Senate OKs bill expanding president's trade authority

Legislation also grants new benefits to workers hurt by foreign companies

May 24, 2002|By Karen Hosler | Karen Hosler,SUN NATIONAL STAFF

WASHINGTON - Acting on one of President Bush's top legislative priorities, the Senate voted by a wide margin last night to give him expanded authority to negotiate trade deals, while granting new benefits to workers who lose jobs to foreign competition.

The 66-30 vote sends the bill into what are likely to be contentious negotiations with the House, which has passed a far different version of the measure.

"Today's passage by the Senate of a vital package of trade legislation is a critical step in advancing America's trade agenda and strengthening the U.S. economy," Bush said in a statement issued while he was in Moscow. "The passage of this bill sends an important signal to our trading partners that we are committed to free and open trade."

The so-called "fast-track" trade authority is intended to limit Congress' power to undercut presidential negotiations.

Five previous presidents were granted such power. After the most recent such authority expired in 1994, President Bill Clinton failed to persuade Congress to renew it.

Many of the 24 Democratic votes Bush won in the Senate resulted from the addition of billions of dollars in health care and other benefits for workers, farmers, fisherman and others who lose their jobs because of a lowering of trade barriers.

"It's a landmark bill because it not only modernizes our trade policy but it also is balanced with a quite progressive trade adjustment assistance to Americans who are dislocated on account of trade," said Sen. Max Baucus, the Montana Democrat who is chairman of the Senate Finance Committee.

Some administration officials complained that another provision in the Senate bill is so flawed that they would urge a veto if the bill arrived on Bush's desk with that feature intact. The provision would let Congress alter trade deals that are thought to weaken protections for U.S. industries.

But more than 100 House Democrats issued a letter yesterday, calling for the final bill to include the Senate language that would protect existing trade laws. The president has left open his options on the provision, which drew bipartisan support in the Senate.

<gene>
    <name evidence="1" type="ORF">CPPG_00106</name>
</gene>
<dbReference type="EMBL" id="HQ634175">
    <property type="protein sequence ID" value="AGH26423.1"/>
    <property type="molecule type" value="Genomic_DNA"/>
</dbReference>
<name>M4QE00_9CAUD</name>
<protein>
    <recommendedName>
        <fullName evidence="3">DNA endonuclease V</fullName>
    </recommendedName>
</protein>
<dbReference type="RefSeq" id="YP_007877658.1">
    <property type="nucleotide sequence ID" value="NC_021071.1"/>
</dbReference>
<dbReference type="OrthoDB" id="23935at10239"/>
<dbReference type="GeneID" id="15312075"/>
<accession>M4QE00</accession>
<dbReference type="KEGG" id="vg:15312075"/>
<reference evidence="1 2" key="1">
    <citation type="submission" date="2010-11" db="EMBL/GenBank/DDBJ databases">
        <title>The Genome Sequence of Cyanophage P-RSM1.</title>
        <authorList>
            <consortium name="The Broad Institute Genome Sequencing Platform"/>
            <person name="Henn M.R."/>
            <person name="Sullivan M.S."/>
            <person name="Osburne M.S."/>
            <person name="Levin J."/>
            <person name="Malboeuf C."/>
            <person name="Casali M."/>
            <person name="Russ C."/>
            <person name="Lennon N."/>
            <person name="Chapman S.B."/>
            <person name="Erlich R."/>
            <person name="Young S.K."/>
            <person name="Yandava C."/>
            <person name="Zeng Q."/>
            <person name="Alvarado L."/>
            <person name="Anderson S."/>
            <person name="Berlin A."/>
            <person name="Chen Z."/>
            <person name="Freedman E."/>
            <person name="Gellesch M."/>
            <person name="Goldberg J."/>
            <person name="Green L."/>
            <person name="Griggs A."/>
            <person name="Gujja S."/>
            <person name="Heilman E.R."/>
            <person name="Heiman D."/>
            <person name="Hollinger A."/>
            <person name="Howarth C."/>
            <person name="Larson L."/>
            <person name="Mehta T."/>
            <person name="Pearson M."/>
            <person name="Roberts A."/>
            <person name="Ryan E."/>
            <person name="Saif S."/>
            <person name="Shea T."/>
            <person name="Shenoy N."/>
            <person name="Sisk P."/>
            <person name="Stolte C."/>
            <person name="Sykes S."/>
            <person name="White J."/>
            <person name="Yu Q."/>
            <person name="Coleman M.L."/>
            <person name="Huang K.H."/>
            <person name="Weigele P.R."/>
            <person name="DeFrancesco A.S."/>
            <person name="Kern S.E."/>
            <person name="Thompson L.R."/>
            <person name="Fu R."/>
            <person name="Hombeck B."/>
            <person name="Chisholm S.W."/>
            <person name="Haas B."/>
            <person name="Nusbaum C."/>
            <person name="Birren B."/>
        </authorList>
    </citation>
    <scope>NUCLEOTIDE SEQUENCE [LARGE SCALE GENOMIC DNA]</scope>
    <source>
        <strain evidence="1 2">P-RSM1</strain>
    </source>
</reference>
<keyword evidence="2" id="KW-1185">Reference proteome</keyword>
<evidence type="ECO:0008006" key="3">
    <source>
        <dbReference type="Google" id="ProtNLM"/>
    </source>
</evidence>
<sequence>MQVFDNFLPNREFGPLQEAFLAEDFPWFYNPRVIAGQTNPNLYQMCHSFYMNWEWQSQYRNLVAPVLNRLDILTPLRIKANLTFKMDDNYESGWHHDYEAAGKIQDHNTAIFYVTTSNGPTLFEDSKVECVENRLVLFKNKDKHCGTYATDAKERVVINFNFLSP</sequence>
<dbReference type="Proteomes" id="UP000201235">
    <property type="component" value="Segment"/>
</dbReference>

The opposition

Opponents of fast-track authority argue that even with the expanded worker benefits and industry protections, the final Senate bill failed to address their core objection: empowering the president to send them trade deals on essentially a take-it-or-leave-it basis.

"One of the most important functions of the Congress is to provide a forum in which matters can be thoroughly and openly discussed, in which alternatives can be presented and either accepted or rejected," said Sen. Paul S. Sarbanes, a Maryland Democrat. "The fast-track authority virtually completely undercuts congressional power."

Another Democrat who opposed the trade bill was Sen. Barbara A. Mikulski of Maryland, who failed in her effort to include a program to provide temporary health care subsidies for retired steelworkers who lose their benefits when their companies go out of business.

"I cannot vote for legislation that does not help retired steelworkers who lose their health care," Mikulski said. "I oppose this trade bill because it seeks trade that is more free than fair."

Administration officials say fast-track authority is needed for the United States to compete with nations that are raising hurdles to U.S. exports. Bush is eager to secure the expanded negotiating power for the new round of global trade talks that began in Qatar last year and for talks intended to establish a free-trade zone in much of the Western Hemisphere.

Aside from spending related to the war on terrorism, the trade bill ranks at the top of the president's domestic agenda, ahead of energy, welfare reform, aid to faith-based charities, pension reforms and other issues.

Price of passage

Bush was able to get a version of the fast-track bill through the Republican-led House last year by one vote. But the Democratic-led Senate, as the price of approval, insisted on what one supporter of the bill, Sen. Don Nickles of Oklahoma, the Republican whip, called "ransom."

Much of that price is to be paid through a companion bill. That bill is intended to provide relief, at cost of $10 billion to $12 billion over the next decade, to workers and companies, as well as farmers, ranchers and fishermen hurt by foreign competition resulting from trade deals.

That measure would give laid-off workers a 75 percent subsidy for health insurance premiums.

Also included in the Senate bill is a pilot program for wage insurance. Workers who are forced to take lower-paying jobs because of foreign competition could receive a wage supplement equal to half the difference between their old and new salaries.

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